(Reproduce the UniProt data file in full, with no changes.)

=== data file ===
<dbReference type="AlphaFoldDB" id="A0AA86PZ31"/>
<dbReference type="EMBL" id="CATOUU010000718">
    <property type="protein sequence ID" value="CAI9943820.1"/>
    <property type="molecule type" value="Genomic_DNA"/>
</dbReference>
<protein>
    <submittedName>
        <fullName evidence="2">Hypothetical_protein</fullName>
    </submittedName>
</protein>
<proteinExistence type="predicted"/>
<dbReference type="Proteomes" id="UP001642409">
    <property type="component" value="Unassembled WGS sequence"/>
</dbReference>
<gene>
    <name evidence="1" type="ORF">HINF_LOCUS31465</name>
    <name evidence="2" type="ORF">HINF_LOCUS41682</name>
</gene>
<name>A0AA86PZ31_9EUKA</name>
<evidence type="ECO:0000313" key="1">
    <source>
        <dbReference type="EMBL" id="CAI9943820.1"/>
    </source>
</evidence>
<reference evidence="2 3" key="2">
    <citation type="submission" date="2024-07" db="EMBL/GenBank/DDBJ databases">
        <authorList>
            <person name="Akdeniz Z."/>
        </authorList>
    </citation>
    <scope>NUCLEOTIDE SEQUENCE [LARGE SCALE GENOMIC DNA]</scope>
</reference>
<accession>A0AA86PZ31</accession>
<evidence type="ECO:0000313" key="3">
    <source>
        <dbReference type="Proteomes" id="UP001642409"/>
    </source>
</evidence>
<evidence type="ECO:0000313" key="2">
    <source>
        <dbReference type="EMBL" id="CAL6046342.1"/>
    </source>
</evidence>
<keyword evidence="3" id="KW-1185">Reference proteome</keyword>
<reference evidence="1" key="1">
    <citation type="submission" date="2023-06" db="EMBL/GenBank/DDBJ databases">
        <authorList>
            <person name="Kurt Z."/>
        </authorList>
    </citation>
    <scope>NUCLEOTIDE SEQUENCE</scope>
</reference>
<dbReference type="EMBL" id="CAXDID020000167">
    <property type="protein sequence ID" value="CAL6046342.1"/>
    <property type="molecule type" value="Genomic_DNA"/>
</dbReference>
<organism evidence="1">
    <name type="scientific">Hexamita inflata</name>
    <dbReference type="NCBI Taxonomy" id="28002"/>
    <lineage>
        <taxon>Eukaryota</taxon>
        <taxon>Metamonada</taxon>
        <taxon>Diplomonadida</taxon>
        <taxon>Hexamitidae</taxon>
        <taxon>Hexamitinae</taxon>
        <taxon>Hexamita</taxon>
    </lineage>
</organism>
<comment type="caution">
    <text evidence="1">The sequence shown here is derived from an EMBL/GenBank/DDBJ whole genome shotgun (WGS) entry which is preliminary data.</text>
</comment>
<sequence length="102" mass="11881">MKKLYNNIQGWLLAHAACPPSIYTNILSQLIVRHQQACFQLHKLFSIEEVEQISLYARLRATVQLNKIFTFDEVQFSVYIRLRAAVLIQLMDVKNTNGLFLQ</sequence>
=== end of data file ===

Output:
<dbReference type="AlphaFoldDB" id="A0AA86PZ31"/>
<dbReference type="EMBL" id="CATOUU010000718">
    <property type="protein sequence ID" value="CAI9943820.1"/>
    <property type="molecule type" value="Genomic_DNA"/>
</dbReference>
<protein>
    <submittedName>
        <fullName evidence="2">Hypothetical_protein</fullName>
    </submittedName>
</protein>
<proteinExistence type="predicted"/>
<dbReference type="Proteomes" id="UP001642409">
    <property type="component" value="Unassembled WGS sequence"/>
</dbReference>
<gene>
    <name evidence="1" type="ORF">HINF_LOCUS31465</name>
    <name evidence="2" type="ORF">HINF_LOCUS41682</name>
</gene>
<name>A0AA86PZ31_9EUKA</name>
<evidence type="ECO:0000313" key="1">
    <source>
        <dbReference type="EMBL" id="CAI9943820.1"/>
    </source>
</evidence>
<reference evidence="2 3" key="2">
    <citation type="submission" date="2024-07" db="EMBL/GenBank/DDBJ databases">
        <authorList>
            <person name="Akdeniz Z."/>
        </authorList>
    </citation>
    <scope>NUCLEOTIDE SEQUENCE [LARGE SCALE GENOMIC DNA]</scope>
</reference>
<accession>A0AA86PZ31</accession>
<evidence type="ECO:0000313" key="3">
    <source>
        <dbReference type="Proteomes" id="UP001642409"/>
    </source>
</evidence>
<evidence type="ECO:0000313" key="2">
    <source>
        <dbReference type="EMBL" id="CAL6046342.1"/>
    </source>
</evidence>
<keyword evidence="3" id="KW-1185">Reference proteome</keyword>
<reference evidence="1" key="1">
    <citation type="submission" date="2023-06" db="EMBL/GenBank/DDBJ databases">
        <authorList>
            <person name="Kurt Z."/>
        </authorList>
    </citation>
    <scope>NUCLEOTIDE SEQUENCE</scope>
</reference>
<dbReference type="EMBL" id="CAXDID020000167">
    <property type="protein sequence ID" value="CAL6046342.1"/>
    <property type="molecule type" value="Genomic_DNA"/>
</dbReference>
<organism evidence="1">
    <name type="scientific">Hexamita inflata</name>
    <dbReference type="NCBI Taxonomy" id="28002"/>
    <lineage>
        <taxon>Eukaryota</taxon>
        <taxon>Metamonada</taxon>
        <taxon>Diplomonadida</taxon>
        <taxon>Hexamitidae</taxon>
        <taxon>Hexamitinae</taxon>
        <taxon>Hexamita</taxon>
    </lineage>
</organism>
<comment type="caution">
    <text evidence="1">The sequence shown here is derived from an EMBL/GenBank/DDBJ whole genome shotgun (WGS) entry which is preliminary data.</text>
</comment>
<sequence length="102" mass="11881">MKKLYNNIQGWLLAHAACPPSIYTNILSQLIVRHQQACFQLHKLFSIEEVEQISLYARLRATVQLNKIFTFDEVQFSVYIRLRAAVLIQLMDVKNTNGLFLQ</sequence>